Hearts and minds: London's street battle with al-Qaeda
What have we learned since 9/11 about combating al-Qaeda's ideology? One former police officer tells his story of tackling terrorism's recruiters - and why he thinks the UK government has now taken a wrong turn.
It began in the backroom of a north London halal butcher's shop.
Unlike in the movies, with their spooky operations rooms, eyes in the sky, and a hero running through plate glass windows, the battle to oust Abu Hamza from his London power base was far more prosaic.
Bob Lambert, a former Metropolitan Police Special Branch officer, was part of the tight-knit team that turned around a mosque that had become one of the biggest security dangers in Europe.
Hamza, the radical cleric later jailed and now facing extradition to the US, had turned Finsbury Park mosque into his centre of operations - inciting hatred, identifying susceptible young men and, to all intents and purposes, providing a terrorism training camp less than five miles from Scotland Yard.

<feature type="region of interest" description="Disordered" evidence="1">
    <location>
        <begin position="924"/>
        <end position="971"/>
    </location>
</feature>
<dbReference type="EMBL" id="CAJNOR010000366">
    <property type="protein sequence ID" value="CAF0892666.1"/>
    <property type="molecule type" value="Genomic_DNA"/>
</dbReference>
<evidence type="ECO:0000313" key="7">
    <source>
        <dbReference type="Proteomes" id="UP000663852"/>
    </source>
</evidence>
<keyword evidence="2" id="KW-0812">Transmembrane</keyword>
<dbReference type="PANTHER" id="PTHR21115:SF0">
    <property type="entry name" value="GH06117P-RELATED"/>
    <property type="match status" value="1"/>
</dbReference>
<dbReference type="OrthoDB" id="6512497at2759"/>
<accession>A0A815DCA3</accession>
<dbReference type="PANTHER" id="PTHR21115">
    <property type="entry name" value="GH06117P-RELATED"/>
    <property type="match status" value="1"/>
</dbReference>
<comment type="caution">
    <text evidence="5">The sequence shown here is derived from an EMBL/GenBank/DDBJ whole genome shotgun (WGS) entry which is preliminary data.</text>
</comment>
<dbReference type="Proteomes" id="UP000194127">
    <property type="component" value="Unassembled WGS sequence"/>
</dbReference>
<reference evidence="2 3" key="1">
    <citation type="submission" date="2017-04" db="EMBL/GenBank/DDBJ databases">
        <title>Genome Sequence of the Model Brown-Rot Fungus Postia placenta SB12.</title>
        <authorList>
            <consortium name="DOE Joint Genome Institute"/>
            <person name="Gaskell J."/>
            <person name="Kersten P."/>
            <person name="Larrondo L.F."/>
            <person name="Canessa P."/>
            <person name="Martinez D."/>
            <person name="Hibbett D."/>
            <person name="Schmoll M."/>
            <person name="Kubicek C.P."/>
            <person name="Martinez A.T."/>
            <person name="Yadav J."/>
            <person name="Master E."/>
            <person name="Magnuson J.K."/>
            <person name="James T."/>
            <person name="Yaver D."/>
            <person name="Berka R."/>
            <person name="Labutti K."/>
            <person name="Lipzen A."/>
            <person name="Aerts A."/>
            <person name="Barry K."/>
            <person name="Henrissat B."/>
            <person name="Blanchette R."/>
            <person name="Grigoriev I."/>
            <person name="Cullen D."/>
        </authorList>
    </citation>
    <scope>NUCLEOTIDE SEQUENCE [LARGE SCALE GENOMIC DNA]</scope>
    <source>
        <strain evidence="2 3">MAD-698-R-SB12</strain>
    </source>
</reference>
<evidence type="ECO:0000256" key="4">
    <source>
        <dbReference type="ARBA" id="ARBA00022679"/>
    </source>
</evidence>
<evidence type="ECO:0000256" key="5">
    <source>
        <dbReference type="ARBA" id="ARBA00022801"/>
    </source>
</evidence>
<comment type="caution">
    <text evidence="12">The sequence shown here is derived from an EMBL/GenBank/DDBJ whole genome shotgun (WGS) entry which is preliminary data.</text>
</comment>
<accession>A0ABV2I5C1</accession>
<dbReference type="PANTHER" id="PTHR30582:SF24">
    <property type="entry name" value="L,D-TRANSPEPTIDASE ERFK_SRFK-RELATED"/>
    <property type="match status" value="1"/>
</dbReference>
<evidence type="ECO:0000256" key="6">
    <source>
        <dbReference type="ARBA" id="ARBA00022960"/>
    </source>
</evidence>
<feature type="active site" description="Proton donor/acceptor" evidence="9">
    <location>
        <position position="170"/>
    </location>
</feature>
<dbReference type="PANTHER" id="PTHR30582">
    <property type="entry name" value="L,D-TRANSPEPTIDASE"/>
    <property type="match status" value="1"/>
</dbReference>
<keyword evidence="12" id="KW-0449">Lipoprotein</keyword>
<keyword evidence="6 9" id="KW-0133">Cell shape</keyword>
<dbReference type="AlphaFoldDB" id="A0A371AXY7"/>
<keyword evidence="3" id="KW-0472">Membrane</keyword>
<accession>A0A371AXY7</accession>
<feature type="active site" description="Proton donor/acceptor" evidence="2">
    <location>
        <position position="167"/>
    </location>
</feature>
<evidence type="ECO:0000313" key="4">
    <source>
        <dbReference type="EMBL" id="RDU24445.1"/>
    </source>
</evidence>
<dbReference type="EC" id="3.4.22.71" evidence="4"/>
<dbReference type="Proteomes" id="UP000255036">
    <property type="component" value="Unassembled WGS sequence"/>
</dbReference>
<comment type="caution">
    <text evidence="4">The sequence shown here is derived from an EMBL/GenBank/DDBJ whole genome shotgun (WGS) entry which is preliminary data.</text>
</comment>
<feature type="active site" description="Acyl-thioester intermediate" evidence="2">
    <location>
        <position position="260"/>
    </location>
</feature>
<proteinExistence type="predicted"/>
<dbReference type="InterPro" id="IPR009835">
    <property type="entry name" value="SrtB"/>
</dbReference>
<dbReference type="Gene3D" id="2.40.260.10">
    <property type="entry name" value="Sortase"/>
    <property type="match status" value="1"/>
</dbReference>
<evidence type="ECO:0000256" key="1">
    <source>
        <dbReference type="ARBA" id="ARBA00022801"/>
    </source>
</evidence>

But while MI5 and counter-terrorism detectives worked away at the intelligence and evidence that ultimately brought down the preacher, Bob Lambert's role was to work out what would happen next.
Following 9/11, the then detective inspector and like-minded officers, persuaded Scotland Yard chiefs that they needed a specialist team called the Muslim Contact Unit. Its task was to hit the streets and identify the individuals, community leaders and organisations who could become partners in taking on al-Qaeda's message.
It was his job to find people he thought were brave enough to join an operational battle for the hearts and minds of young Muslims in London.
And so Lambert found himself holding a clandestine meeting in the butchers' with local Muslims who wanted help in dealing with Hamza.
Today, Finsbury Park mosque is run by trustees who Lambert helped to install - people who he says pushed Hamza's supporters and network from the streets.
Sitting in Finsbury Park Mosque's general office (shoeless, in our socks, as is the practice) Lambert recounts the experience.
"Special Branch policing needs its informants, its intelligence and its detectives," he says. "But we also needed something else - partnerships.
"Enormous risks were taken here at Finsbury Park," he says. "People in the community knew they were taking enormous risks by deciding to work with the police - and with Special Branch - while at the same time being part of a political campaign against the 'War on Terror'."